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Posts Tagged ‘distrust’


(KJV and NKJV Scripture)

– Casting all your cares on Him, for He cares for you. – 1 Peter 5:7

– There is nothing that wastes the body like worry, and one who has any faith in God should be ashamed to worry about anything whatsoever. – Gandhi

Ann Voskamp once wrote, “Worry is faith gone wrong, because we don’t believe God will get it right.”  Worry is mental anxiety and unease – allowing our minds to dwell daily on difficulties or troubles.  Bringing forth brooding about future days we may never see – often accompanied by much over-thinking.  Worry saps our emotional and spiritual strength, and sabotages our joy (2 Corinthians 12:9, 1 John 1:4).

Our next days in life may never come – and if they do, they don’t promise us anything but another day to live by faith (Romans 1:17, Hebrews 11:1).  Still, as Carly Simon once sang “we think about these days anyway” – and we worry about them.  We tend to preface worry with “what ifs?” about days down the road – when we never know what a single one will ever bring forth (Proverbs 27:1, James 4:14).

“What if we don’t have enough money for our kid’s education or retirement?  What if we outlive money we have saved up?”  Or, “What if my fiance – the one I truly thought was my forever, develops cold feet and backs out of our engagement?”  We can even worry whether the person we may be with now is truly the right mate for us.  Even when we sense they might be wrong, we’re worried about being single – so we stay.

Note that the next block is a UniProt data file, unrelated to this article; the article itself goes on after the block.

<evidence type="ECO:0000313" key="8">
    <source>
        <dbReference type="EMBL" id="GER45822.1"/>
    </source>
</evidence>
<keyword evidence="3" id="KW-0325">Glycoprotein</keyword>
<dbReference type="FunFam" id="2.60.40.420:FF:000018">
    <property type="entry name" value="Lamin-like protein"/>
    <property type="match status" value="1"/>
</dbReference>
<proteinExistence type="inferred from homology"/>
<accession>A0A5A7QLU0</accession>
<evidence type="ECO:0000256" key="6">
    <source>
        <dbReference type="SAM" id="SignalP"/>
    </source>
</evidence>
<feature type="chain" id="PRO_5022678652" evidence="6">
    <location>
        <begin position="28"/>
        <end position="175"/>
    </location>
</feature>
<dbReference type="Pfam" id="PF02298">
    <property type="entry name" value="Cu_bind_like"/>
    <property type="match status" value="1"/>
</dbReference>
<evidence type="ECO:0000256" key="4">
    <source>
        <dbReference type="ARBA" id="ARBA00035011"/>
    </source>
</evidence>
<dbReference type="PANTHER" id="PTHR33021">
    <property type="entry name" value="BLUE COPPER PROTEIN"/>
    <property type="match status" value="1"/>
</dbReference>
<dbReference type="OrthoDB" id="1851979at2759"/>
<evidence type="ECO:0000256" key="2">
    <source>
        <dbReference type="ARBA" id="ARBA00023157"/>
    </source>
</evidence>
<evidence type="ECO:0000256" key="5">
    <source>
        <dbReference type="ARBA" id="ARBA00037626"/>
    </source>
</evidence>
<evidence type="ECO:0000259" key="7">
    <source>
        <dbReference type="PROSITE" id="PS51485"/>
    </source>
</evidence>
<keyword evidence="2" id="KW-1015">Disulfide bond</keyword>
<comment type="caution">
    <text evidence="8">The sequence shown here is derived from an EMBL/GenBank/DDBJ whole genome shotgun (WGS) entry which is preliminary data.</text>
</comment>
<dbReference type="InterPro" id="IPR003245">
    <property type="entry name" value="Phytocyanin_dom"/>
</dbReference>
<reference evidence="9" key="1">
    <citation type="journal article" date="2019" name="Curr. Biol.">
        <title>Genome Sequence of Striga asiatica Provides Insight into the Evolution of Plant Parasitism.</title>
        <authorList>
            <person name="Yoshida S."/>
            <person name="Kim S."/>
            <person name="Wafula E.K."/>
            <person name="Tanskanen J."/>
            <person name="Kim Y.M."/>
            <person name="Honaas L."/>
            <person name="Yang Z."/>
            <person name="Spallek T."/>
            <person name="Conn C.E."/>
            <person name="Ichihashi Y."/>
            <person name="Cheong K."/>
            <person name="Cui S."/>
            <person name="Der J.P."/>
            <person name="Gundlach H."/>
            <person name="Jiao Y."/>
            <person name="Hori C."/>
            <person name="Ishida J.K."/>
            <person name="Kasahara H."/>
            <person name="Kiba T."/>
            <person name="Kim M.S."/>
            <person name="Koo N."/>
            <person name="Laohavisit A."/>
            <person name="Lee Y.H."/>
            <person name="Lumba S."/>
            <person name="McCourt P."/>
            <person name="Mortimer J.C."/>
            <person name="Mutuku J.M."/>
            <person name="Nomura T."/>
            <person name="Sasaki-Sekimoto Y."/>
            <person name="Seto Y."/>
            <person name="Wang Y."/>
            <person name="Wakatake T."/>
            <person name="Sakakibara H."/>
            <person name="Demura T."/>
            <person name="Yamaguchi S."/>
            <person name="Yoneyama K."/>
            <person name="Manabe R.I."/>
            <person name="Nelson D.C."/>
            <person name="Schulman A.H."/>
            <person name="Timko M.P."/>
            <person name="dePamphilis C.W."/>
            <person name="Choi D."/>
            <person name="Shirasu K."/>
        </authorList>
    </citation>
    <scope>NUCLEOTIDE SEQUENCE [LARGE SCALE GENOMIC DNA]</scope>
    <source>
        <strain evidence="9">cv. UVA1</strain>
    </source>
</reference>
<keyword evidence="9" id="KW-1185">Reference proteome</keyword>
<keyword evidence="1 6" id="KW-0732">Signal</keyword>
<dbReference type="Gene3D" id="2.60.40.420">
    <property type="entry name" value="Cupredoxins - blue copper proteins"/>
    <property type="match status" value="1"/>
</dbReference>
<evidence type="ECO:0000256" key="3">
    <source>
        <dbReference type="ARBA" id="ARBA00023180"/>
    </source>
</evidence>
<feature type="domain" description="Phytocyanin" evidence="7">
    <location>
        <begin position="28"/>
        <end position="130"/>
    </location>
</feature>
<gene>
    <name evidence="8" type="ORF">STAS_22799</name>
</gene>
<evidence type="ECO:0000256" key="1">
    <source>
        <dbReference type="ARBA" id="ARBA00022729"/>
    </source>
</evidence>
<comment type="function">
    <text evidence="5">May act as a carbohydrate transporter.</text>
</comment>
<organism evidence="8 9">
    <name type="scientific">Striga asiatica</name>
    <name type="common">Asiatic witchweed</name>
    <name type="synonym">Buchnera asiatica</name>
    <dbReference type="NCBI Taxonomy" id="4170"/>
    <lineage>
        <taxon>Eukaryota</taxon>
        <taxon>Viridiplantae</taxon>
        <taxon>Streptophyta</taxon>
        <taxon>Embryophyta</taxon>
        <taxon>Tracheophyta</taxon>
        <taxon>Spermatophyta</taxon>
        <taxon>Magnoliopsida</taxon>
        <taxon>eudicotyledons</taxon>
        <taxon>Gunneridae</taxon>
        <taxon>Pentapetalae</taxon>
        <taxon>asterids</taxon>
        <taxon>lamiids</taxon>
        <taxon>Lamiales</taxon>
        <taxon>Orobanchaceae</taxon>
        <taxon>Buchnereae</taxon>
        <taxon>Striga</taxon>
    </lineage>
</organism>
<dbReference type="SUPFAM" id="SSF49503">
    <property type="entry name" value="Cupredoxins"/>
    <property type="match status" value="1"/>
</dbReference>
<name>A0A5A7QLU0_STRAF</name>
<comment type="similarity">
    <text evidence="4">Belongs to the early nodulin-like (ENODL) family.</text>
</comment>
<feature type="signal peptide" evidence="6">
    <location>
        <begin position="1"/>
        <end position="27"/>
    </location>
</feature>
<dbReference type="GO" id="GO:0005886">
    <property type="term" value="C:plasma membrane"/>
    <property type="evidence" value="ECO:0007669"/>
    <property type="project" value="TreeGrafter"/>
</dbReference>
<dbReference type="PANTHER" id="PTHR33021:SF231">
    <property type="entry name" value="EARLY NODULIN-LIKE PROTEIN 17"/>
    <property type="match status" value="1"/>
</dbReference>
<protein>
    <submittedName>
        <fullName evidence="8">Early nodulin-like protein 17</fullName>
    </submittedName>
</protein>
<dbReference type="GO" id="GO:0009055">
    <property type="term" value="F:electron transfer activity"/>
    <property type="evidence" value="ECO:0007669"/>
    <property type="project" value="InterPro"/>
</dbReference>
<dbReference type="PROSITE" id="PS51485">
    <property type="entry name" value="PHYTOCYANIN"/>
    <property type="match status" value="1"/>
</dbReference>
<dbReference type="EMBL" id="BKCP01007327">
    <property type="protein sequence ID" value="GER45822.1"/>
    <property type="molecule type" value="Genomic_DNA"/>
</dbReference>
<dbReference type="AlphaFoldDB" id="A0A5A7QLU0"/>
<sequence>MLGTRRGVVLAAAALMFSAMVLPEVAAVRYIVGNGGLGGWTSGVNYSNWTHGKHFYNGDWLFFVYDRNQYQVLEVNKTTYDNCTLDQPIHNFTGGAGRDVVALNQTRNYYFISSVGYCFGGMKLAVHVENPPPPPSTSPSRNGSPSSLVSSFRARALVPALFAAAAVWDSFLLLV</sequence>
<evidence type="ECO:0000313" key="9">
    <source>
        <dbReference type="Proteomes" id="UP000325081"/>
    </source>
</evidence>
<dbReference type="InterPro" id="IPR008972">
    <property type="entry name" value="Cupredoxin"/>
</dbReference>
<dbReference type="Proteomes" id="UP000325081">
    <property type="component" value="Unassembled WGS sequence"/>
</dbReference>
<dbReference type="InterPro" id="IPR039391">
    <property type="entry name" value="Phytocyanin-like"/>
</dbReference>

Then, there is always thought of what happens if we get sick and have to lose a lot of work – even having to quit.  We worry about how we’re going to cover sometimes huge medical bills without any income – or who is going to take care of us if we are single or widowed.  Worry begets more worry – and ends up with us fretting, a state of constant and visible worry. Fretting makes it hard to rest in God (Psalm 37:7).

Whatever the worry is about – we can carry it out to the utmost extremes – creating worst-case scenarios of near catastrophe.  Even Christians who may fear God and eschew evil are not exempt.  Such a calamity happened to Job after he got caught up in his own self-righteousness and pride.  Satan knew all about it and God allowed the devil to take everything from Job short of his life and wife (Job 2:6-9).

The thing he worried about and feared the most – took place within the space of 24 hours (Job 1:6-19, Job 3:25-26).  However, Job had become the focus of his own worship – wearing his righteousness and judgement like a royal robe and diadem (Job 29:14-25).  We too, should worry about His wrath if we get wrapped up in searching for our own glory (Proverbs 25:25, John 7:18).  God will not tolerate it.